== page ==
Neat. This $99 dongle adds GPS to your Wi-Fi-only iDevices.
Bad Elf is the first Apple approved, direct connect GPS accessory for the iPod touch, iPhone and iPad. The Bad Elf delivers high performance location awareness through a 66 Channel, 10 Hz capable, WAAS compatible (SBAS/EGNOS/MSAS) GPS receiver.
The Galaxy Note 10.1 could be about to get a little brother.
Samsung looks to be preparing to take on the iPad mini with the Galaxy Note 8.0, a smaller version of the Galaxy Note 10.1, which is expected to be priced very aggressively. In addition to an 8-inch display, the device will reportedly offer a 5-megapixel rear-facing camera, a 1.3-megapixel front facing camera, and of course, Samsung’s S Pen stylus.
If you lose a smartphone and you use a service that can track its location via GPS, ignore it when it tells you that your handset is a Wayne Dobson’s house. For the past two years, this 59-year-old retiree has had cellphone owners showing up at his Las Vegas home demanding their devices back. They turn up at all hours of the day, yelling and threatening to call the police.
But Dobson is no thief, and he doesn’t have their phones. It’s a strange glitch that appears to be affecting devices on Sprint, and its making this man’s life a misery.
LAS VEGAS, CES 2013 – End-of-lifing the Garmin EDGE 500 bike computer is a little like Apple ditching the iPod mini. It’s a classic which would surely keep selling millions for years to come. But the new EDGE 510 is as odd a replacement as the iPod nano, only it’s bigger, not smaller.
This is the original Parrot Asteroid Classic car stereo head-unit ($349), and it made quite a splash when it launched last year. The single-DIN, 4×55 watt receiver boasts a formidable array of features: Bluetooth connectivity, powerfully accurate voice recognition for both calls and music, a GPS receiver, a bright, 3.2-inch LED screen and a quiver of apps that run off its customized, upgradeable, early-vintage Android 1.5 OS (all of which require a data connection via a dongle).
Though this model was originally called the the Asteroid (no Classic), the Classic nomen was added to lessen confusion as three new models were announced a few months ago. However, the Asteroid Classic still very much in play; in fact, as this review goes live, the Classic is the only member of the Asteroid family currently available, as its new siblings haven’t shipped yet.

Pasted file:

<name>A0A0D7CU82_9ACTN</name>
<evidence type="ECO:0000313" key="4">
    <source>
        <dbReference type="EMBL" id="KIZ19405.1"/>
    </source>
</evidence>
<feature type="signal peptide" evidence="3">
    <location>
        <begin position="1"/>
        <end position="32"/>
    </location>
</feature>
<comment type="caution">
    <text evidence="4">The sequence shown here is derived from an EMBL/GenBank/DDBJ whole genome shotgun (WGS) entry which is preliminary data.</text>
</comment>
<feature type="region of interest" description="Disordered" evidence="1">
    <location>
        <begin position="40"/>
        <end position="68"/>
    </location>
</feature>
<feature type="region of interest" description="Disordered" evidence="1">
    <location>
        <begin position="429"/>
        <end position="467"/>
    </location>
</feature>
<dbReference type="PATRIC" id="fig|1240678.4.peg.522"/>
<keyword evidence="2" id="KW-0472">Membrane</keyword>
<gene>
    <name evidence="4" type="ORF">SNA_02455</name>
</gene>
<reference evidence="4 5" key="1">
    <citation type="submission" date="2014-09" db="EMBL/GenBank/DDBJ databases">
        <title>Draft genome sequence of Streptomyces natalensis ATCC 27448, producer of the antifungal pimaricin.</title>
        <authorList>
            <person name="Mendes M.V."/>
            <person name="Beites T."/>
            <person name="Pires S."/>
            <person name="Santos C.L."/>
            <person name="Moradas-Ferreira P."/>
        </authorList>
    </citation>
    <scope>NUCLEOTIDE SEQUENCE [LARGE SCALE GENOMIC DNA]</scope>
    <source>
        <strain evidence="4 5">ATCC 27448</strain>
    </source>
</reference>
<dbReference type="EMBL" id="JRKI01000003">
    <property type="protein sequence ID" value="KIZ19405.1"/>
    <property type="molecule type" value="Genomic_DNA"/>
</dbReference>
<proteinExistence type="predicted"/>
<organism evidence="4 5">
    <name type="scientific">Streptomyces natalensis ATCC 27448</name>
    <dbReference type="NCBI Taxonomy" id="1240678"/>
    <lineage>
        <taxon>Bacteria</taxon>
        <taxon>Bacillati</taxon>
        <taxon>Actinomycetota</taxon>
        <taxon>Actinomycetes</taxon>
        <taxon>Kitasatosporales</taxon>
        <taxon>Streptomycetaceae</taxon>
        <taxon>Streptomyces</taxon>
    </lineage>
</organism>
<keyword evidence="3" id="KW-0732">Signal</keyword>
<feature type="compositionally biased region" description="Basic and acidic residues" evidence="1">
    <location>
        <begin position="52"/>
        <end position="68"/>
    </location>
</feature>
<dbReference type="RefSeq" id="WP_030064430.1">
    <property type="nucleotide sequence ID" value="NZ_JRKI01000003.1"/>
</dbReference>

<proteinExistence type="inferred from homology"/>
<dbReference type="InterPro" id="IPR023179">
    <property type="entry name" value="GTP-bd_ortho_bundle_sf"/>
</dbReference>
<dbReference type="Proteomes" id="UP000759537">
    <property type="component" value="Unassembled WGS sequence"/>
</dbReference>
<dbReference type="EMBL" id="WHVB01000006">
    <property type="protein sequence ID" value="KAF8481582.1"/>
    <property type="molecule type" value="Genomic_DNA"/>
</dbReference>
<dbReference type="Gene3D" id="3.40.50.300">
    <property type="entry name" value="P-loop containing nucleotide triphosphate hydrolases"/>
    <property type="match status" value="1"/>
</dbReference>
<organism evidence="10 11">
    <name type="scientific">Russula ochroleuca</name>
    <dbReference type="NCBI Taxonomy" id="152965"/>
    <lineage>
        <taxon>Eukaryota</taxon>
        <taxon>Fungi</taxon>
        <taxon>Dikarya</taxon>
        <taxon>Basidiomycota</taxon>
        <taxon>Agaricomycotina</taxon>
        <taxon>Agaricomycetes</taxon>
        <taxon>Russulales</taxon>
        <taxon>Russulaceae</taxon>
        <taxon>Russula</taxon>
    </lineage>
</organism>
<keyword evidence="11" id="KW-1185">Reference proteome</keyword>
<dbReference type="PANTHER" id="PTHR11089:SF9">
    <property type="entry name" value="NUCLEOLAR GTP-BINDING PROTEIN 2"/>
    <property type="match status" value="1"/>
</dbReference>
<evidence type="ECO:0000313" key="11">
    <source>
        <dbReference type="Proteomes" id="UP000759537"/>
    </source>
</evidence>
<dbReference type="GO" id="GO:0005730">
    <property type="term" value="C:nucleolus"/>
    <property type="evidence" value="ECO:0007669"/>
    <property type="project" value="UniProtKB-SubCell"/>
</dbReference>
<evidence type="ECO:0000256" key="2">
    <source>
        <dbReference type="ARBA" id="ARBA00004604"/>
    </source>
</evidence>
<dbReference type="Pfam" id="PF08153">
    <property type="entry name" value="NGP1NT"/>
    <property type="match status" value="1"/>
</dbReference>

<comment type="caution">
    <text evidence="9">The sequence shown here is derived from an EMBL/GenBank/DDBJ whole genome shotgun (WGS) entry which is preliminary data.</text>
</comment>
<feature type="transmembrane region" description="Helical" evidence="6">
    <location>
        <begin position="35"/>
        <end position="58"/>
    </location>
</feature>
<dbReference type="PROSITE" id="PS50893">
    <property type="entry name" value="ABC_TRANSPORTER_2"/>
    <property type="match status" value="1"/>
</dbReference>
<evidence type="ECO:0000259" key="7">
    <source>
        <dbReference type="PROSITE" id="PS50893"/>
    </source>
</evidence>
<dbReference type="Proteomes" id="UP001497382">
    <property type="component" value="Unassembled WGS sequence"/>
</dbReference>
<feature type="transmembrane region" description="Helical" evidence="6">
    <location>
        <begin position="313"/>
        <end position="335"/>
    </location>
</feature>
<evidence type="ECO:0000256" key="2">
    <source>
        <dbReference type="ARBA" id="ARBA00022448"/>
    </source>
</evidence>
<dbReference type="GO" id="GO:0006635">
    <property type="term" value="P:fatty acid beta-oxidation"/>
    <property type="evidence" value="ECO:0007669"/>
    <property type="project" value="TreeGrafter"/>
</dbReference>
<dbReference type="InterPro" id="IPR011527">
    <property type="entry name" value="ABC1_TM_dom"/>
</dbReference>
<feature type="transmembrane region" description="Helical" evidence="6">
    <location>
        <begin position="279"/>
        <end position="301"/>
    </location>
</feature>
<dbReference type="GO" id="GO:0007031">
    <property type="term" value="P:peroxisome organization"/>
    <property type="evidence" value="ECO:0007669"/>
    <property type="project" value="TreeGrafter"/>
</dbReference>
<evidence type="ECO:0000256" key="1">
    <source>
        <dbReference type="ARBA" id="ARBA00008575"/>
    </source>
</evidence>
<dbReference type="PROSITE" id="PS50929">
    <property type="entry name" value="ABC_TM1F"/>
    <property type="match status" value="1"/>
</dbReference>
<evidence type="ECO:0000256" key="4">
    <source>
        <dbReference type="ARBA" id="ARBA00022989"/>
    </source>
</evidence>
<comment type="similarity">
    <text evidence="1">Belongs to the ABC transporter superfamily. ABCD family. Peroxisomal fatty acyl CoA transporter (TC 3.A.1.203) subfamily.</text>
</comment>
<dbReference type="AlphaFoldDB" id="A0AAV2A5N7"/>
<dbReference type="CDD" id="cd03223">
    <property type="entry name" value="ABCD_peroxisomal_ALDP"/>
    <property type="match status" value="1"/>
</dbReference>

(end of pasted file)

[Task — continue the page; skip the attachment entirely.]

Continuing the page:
With its Android-based OS, you’d be forgiven if you thought the Asteroid Classic was more friendly to Android phones than the iPhone. In fact, the opposite is true, as I’ll explain later. And while it suffers from something that can probably be described as teething trouble, it’s still a lust-worthy system.
Lookout is like Apple’s Find My iPhone app, only it adds a whole bunch of extra features. It’ll let you track your lost phone from any web browser, even when the battery has dies (kinda), and it also adds a slew of features that only the dumbest of people will need.
Modern cameras include GPS data in photos, and software like iPhoto and Aperture uses this data to provide location info for features like Places. Not only are many people unaware that GPS data is included in the pics they’re taking, but uploading these pics online means that the world knows exactly when and where they were taken.
Apple’s professional photo Mac software, Aperture, is supposed to let you strip location data from your pics before you share them from the app. The problem is that the feature doesn’t exactly work in the current version of Aperture.
Going somewhere? Trust Apple’s turn-by-turn directions to get you there.
If you’ve opened up Apple’s new Maps app in iOS 6, you probably have a good idea of the faults everyone’s been complaining about. But it does have one feature that works well: turn-by-turn navigation. In fact, when compared to Google’s turn-by-turn feature on Android, Apple’s service is actually much better in many ways.
Did you ever find yourself walking down a neighborhood street and coming across a heretofore unknown (to you at least) restaurant? Did you promise yourself that you’d check it out next time you were in the mood for pizza/Indian/sushi/brunch?
And did you totally forget where it was when the time came? Then Snag My Spot is for you.